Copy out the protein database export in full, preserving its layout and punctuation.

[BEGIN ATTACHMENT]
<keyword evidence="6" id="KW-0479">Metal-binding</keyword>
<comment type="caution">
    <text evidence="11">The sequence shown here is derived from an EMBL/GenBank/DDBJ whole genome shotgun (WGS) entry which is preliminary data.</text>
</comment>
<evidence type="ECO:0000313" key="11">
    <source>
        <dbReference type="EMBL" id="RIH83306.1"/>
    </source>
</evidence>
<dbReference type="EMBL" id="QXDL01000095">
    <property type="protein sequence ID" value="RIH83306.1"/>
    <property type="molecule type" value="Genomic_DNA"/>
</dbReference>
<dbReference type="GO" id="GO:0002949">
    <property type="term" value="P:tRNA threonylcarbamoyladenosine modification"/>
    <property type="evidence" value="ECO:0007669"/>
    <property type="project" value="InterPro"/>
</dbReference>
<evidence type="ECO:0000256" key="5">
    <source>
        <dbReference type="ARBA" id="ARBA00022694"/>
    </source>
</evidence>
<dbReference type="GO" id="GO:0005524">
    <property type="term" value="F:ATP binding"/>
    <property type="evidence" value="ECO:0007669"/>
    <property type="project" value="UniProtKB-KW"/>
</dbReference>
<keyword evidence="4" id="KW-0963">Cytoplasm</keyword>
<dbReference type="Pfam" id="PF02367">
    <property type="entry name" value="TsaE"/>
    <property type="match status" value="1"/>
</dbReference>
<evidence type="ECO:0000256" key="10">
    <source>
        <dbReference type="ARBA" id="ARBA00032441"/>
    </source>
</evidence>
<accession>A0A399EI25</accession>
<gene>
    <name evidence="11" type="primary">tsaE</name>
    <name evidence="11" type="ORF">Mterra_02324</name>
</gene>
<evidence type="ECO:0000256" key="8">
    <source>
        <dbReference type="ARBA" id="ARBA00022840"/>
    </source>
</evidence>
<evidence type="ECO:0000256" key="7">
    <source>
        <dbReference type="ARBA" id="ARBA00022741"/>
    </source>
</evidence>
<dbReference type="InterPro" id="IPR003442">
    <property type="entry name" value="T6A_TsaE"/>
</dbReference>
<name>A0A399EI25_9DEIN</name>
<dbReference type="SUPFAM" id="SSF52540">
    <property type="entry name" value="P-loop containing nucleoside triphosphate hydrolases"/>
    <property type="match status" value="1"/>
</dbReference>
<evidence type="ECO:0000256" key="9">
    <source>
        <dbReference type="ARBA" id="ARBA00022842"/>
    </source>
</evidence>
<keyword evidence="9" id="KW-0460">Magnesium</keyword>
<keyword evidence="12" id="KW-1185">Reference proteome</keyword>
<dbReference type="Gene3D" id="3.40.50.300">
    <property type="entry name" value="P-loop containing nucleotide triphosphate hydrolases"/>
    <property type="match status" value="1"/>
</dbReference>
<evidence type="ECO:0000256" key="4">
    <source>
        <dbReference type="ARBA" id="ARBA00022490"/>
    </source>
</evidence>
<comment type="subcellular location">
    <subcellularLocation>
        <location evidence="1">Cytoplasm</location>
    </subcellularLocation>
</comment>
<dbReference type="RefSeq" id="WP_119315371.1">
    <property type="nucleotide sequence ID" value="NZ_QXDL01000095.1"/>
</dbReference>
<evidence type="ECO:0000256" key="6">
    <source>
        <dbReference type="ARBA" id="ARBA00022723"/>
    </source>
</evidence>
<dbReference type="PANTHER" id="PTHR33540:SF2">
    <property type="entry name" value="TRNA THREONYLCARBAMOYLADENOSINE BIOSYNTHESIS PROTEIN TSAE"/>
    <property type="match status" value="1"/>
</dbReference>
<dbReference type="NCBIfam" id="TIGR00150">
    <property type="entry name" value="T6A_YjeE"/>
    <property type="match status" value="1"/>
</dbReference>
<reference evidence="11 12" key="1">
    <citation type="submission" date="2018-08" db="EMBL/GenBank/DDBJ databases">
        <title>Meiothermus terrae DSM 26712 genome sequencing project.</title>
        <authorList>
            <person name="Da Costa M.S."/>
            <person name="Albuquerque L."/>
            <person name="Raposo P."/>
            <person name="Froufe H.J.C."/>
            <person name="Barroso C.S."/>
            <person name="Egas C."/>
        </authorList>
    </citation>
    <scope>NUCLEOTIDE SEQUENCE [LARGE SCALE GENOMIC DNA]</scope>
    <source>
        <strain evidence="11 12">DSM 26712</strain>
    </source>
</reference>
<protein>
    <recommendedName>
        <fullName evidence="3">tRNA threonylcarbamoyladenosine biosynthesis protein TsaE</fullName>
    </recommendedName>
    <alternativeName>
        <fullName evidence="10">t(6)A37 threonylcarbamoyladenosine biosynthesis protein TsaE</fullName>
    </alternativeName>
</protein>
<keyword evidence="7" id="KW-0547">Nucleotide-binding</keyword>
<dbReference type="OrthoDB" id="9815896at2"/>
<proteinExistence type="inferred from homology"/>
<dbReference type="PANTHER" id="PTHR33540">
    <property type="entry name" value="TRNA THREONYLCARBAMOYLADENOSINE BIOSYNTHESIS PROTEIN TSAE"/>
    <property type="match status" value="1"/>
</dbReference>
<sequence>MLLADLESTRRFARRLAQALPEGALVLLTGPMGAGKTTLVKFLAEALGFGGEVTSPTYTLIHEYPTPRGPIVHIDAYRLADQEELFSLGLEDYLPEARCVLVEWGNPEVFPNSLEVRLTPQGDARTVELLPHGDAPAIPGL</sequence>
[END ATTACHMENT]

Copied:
<keyword evidence="6" id="KW-0479">Metal-binding</keyword>
<comment type="caution">
    <text evidence="11">The sequence shown here is derived from an EMBL/GenBank/DDBJ whole genome shotgun (WGS) entry which is preliminary data.</text>
</comment>
<evidence type="ECO:0000313" key="11">
    <source>
        <dbReference type="EMBL" id="RIH83306.1"/>
    </source>
</evidence>
<dbReference type="EMBL" id="QXDL01000095">
    <property type="protein sequence ID" value="RIH83306.1"/>
    <property type="molecule type" value="Genomic_DNA"/>
</dbReference>
<dbReference type="GO" id="GO:0002949">
    <property type="term" value="P:tRNA threonylcarbamoyladenosine modification"/>
    <property type="evidence" value="ECO:0007669"/>
    <property type="project" value="InterPro"/>
</dbReference>
<evidence type="ECO:0000256" key="5">
    <source>
        <dbReference type="ARBA" id="ARBA00022694"/>
    </source>
</evidence>
<dbReference type="GO" id="GO:0005524">
    <property type="term" value="F:ATP binding"/>
    <property type="evidence" value="ECO:0007669"/>
    <property type="project" value="UniProtKB-KW"/>
</dbReference>
<keyword evidence="4" id="KW-0963">Cytoplasm</keyword>
<dbReference type="Pfam" id="PF02367">
    <property type="entry name" value="TsaE"/>
    <property type="match status" value="1"/>
</dbReference>
<evidence type="ECO:0000256" key="10">
    <source>
        <dbReference type="ARBA" id="ARBA00032441"/>
    </source>
</evidence>
<accession>A0A399EI25</accession>
<gene>
    <name evidence="11" type="primary">tsaE</name>
    <name evidence="11" type="ORF">Mterra_02324</name>
</gene>
<evidence type="ECO:0000256" key="8">
    <source>
        <dbReference type="ARBA" id="ARBA00022840"/>
    </source>
</evidence>
<evidence type="ECO:0000256" key="7">
    <source>
        <dbReference type="ARBA" id="ARBA00022741"/>
    </source>
</evidence>
<dbReference type="InterPro" id="IPR003442">
    <property type="entry name" value="T6A_TsaE"/>
</dbReference>
<name>A0A399EI25_9DEIN</name>
<dbReference type="SUPFAM" id="SSF52540">
    <property type="entry name" value="P-loop containing nucleoside triphosphate hydrolases"/>
    <property type="match status" value="1"/>
</dbReference>
<evidence type="ECO:0000256" key="9">
    <source>
        <dbReference type="ARBA" id="ARBA00022842"/>
    </source>
</evidence>
<keyword evidence="9" id="KW-0460">Magnesium</keyword>
<keyword evidence="12" id="KW-1185">Reference proteome</keyword>
<dbReference type="Gene3D" id="3.40.50.300">
    <property type="entry name" value="P-loop containing nucleotide triphosphate hydrolases"/>
    <property type="match status" value="1"/>
</dbReference>
<evidence type="ECO:0000256" key="4">
    <source>
        <dbReference type="ARBA" id="ARBA00022490"/>
    </source>
</evidence>
<comment type="subcellular location">
    <subcellularLocation>
        <location evidence="1">Cytoplasm</location>
    </subcellularLocation>
</comment>
<dbReference type="RefSeq" id="WP_119315371.1">
    <property type="nucleotide sequence ID" value="NZ_QXDL01000095.1"/>
</dbReference>
<evidence type="ECO:0000256" key="6">
    <source>
        <dbReference type="ARBA" id="ARBA00022723"/>
    </source>
</evidence>
<dbReference type="PANTHER" id="PTHR33540:SF2">
    <property type="entry name" value="TRNA THREONYLCARBAMOYLADENOSINE BIOSYNTHESIS PROTEIN TSAE"/>
    <property type="match status" value="1"/>
</dbReference>
<dbReference type="NCBIfam" id="TIGR00150">
    <property type="entry name" value="T6A_YjeE"/>
    <property type="match status" value="1"/>
</dbReference>
<reference evidence="11 12" key="1">
    <citation type="submission" date="2018-08" db="EMBL/GenBank/DDBJ databases">
        <title>Meiothermus terrae DSM 26712 genome sequencing project.</title>
        <authorList>
            <person name="Da Costa M.S."/>
            <person name="Albuquerque L."/>
            <person name="Raposo P."/>
            <person name="Froufe H.J.C."/>
            <person name="Barroso C.S."/>
            <person name="Egas C."/>
        </authorList>
    </citation>
    <scope>NUCLEOTIDE SEQUENCE [LARGE SCALE GENOMIC DNA]</scope>
    <source>
        <strain evidence="11 12">DSM 26712</strain>
    </source>
</reference>
<protein>
    <recommendedName>
        <fullName evidence="3">tRNA threonylcarbamoyladenosine biosynthesis protein TsaE</fullName>
    </recommendedName>
    <alternativeName>
        <fullName evidence="10">t(6)A37 threonylcarbamoyladenosine biosynthesis protein TsaE</fullName>
    </alternativeName>
</protein>
<keyword evidence="7" id="KW-0547">Nucleotide-binding</keyword>
<dbReference type="OrthoDB" id="9815896at2"/>
<proteinExistence type="inferred from homology"/>
<dbReference type="PANTHER" id="PTHR33540">
    <property type="entry name" value="TRNA THREONYLCARBAMOYLADENOSINE BIOSYNTHESIS PROTEIN TSAE"/>
    <property type="match status" value="1"/>
</dbReference>
<sequence>MLLADLESTRRFARRLAQALPEGALVLLTGPMGAGKTTLVKFLAEALGFGGEVTSPTYTLIHEYPTPRGPIVHIDAYRLADQEELFSLGLEDYLPEARCVLVEWGNPEVFPNSLEVRLTPQGDARTVELLPHGDAPAIPGL</sequence>